Amended public procurement regulation may lead to summary termination of contractsA large number of contracts of the ongoing development projects run the risk of being terminated following the government’s recent amendment to the public procurement regulations stating that no contract may be extended beyond half of the original period.
A large number of contracts of the ongoing development projects run the risk of being terminated following the government’s recent amendment to the public procurement regulations stating that no contract may be extended beyond half of the original period.
A study by the Commission for Investigation of Abuse of Authority of the various contracts related to seven ministries found that as many as 1,848 projects worth Rs118 billion are incomplete and past their deadlines.
The much awaited Kulekhani-3 Hydropower Project missed its latest completion deadline of January 2019 allegedly due to the dilly dallying by a Chinese contractor hired for the job, according to the Nepal Electricity Authority.
This was the sixth extension of the deadline for Jialin Company, the contractor hired for the hydro and electromechanical works. Although Sino Hydro, another Chinese company, has completed civil works for the 14MW storage project supposed to be over by 2012, power generation has not begun.
The under-construction labour room for the Golbazaar Health Post in Siraha is one of the projects identified by the corruption watchdog as sick. On June 15, 2009, Amrit Nirman Sewa, a construction company, won the contract to build the facility.
The project was supposed to be completed within a year. But even after nine years, only five percent of the work has been accomplished while the deadline has not been extended for seven years and the project has been lingering.
Swachchhanda Nirman Sewa, one of the biggest construction companies, got the Tumlingtar bridge construction contract on July 9, 2010 with the July 8, 2013 deadline. It was extended until July 2017 but there only has been 30 percent progress in the works.
The infamous Pappu Construction was supposed to complete the Nala bridge at Thori of Birgunj on October 11, 2014 after getting a contract on July 8, 2013. But there had been 25 percent progress in the bridge until a few months ago, according to the Department of Roads. All these contracts might be terminated following the latest revision to the public procurement regulation.
According to officials, the amended regulation prevents indefinite deadline extension.
“Irrespective of who is responsible for the delay in works, the contract should be terminated after the deadline is extended by a half of the original period,” said Keshav Prasain, director at the Public Procurement Monitoring Office, a body responsible for monitoring the government contracts.
Contractors have been blaming the government for the delays in executing development projects due to hassles in land acquisition, site clearance, and lack of timely budget disbursement, among others.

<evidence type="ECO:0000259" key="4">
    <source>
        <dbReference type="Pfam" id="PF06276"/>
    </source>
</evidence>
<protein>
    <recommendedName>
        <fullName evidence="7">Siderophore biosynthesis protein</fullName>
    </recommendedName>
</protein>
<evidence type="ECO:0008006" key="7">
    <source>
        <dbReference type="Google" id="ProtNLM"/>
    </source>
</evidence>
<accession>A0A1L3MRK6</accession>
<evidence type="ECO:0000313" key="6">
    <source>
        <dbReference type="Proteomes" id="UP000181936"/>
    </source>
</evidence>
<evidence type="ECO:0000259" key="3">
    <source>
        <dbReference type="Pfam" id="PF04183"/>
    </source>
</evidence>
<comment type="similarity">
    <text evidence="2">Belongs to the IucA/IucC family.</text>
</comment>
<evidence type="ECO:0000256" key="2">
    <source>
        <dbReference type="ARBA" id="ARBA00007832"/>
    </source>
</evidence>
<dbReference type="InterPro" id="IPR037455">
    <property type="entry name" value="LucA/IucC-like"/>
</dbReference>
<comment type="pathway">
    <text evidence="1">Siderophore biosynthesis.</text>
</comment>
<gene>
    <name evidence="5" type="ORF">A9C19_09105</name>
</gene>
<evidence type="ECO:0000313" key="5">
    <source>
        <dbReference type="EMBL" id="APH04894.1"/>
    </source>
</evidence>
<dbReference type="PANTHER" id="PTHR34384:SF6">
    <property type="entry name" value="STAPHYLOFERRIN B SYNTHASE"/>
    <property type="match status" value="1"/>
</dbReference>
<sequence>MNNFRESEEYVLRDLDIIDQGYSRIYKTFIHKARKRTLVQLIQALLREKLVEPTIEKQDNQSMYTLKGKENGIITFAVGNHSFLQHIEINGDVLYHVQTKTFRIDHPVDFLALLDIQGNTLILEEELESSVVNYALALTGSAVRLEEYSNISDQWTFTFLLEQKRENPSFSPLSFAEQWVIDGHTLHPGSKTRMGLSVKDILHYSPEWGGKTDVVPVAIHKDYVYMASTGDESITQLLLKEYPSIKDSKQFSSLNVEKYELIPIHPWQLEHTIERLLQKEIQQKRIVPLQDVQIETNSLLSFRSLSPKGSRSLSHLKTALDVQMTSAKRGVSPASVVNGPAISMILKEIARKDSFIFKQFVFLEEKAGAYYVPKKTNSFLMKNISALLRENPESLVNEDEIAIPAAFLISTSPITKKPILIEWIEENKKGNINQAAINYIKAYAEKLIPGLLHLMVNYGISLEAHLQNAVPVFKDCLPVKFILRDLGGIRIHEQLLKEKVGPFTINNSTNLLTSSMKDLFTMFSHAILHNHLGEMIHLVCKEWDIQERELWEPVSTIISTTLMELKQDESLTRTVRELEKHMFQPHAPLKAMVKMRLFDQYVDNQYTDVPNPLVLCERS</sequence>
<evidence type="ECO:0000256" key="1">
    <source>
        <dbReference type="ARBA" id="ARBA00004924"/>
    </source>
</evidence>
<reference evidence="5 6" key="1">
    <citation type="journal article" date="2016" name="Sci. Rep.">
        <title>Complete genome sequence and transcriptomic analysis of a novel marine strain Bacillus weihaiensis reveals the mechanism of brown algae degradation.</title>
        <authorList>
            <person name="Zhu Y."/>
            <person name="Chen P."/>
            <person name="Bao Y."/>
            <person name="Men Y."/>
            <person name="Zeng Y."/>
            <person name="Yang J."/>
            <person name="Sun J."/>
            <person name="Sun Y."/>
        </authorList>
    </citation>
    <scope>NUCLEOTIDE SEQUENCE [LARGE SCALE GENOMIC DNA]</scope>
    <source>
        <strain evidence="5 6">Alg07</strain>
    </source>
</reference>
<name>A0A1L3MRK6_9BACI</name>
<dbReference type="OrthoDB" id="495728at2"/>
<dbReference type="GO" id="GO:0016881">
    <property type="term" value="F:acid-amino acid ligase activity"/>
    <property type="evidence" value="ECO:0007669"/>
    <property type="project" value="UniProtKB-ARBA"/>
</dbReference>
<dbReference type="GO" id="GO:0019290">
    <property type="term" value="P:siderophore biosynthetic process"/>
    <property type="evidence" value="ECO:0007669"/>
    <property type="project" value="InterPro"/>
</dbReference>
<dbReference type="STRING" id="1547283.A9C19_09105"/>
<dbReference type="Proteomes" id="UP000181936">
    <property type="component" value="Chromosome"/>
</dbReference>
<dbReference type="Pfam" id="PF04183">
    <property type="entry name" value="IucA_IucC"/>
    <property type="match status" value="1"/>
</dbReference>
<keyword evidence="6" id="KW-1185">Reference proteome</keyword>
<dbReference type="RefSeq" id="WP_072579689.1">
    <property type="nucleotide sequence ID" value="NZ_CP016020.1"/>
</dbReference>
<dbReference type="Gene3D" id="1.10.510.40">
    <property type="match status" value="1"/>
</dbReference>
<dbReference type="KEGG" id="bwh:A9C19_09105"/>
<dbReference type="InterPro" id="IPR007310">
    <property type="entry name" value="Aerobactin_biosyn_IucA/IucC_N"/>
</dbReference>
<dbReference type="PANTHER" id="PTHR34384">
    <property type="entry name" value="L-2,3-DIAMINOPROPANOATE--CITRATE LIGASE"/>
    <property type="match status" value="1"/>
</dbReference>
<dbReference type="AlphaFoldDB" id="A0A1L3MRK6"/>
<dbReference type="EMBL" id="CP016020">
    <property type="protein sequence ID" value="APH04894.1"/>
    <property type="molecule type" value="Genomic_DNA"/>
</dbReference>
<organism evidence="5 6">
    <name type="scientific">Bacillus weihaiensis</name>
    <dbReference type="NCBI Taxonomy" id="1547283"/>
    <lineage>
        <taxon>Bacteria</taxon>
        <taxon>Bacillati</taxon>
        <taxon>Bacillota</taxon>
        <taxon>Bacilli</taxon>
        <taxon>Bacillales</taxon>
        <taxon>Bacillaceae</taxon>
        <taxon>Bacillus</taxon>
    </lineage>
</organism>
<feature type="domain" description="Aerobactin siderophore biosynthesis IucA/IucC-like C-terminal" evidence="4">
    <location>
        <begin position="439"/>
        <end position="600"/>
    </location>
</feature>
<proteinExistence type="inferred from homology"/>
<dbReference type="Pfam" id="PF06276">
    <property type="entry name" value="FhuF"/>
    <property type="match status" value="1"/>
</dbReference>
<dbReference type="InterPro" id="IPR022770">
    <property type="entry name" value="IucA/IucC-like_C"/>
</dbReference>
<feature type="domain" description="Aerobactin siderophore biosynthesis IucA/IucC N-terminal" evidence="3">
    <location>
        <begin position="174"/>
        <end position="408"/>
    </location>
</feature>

Although this may result in termination of a lot of contracts in the short-term, it is expected to help improve contract management in the future, Prasain said.
Procurement monitoring officials said the new provision would be applicable to projects whose contract has already been awarded as well as new projects that are yet to be contracted.
Contractors, however, protested the amendment to the regulation claiming that the provision was made without consulting with the stakeholders. “The provision of not extending the deadline beyond half of the original contract period has created the possibility of wholesale contract termination,” said Tanka Chaulagain, deputy general secretary at the Federation of Contractors’ Associations of Nepal.
The contractors are worried about this provision because it is supposed to be applicable even for the under-construction projects. “Our position is that whatever problems are prevailing in under construction projects, they should be solved through a specific policy,” said Chaulagain.
Contractors charged with corruption to be barred from fresh bidding
KATHMANDU: Contractors facing corruption charges will no longer be allowed to bid for new projects after the amended public procurement regulation came into effect.
The amended regulation says that any bidder—firm or individual—that faces a corruption case in court as per the law cannot bid for projects either as individual or in the form of a joint venture unless the court gives a clean chit.
The provision has barred Kalika Construction and Pappu Construction and their owners—former minister Bikram Pandey and suspended lawmaker Hari Narayan Rauniar respectively—from taking part in any government bids.
In December last year, the anti-graft body filed a corruption case at the Special Court against Pandey, chairman of the Kalika Construction, for substandard construction and repeated collapses of the main canal of the Sikta Irrigation Project.
Twenty others including government officials and consultants involved in the multi-billion-rupee project were charged with corruption.
In October last year, the anti-graft commission filed a case against Pappu Construction owner Hari Narayan Rauniyar and his son Sumit Rauniyar for building a substandard bridge over the Babai river in Jabbighat, Bardiya.
But contractors argued that the new provision would do them injustice, Chaulagain, the deputy general of the contractors’ federation, said.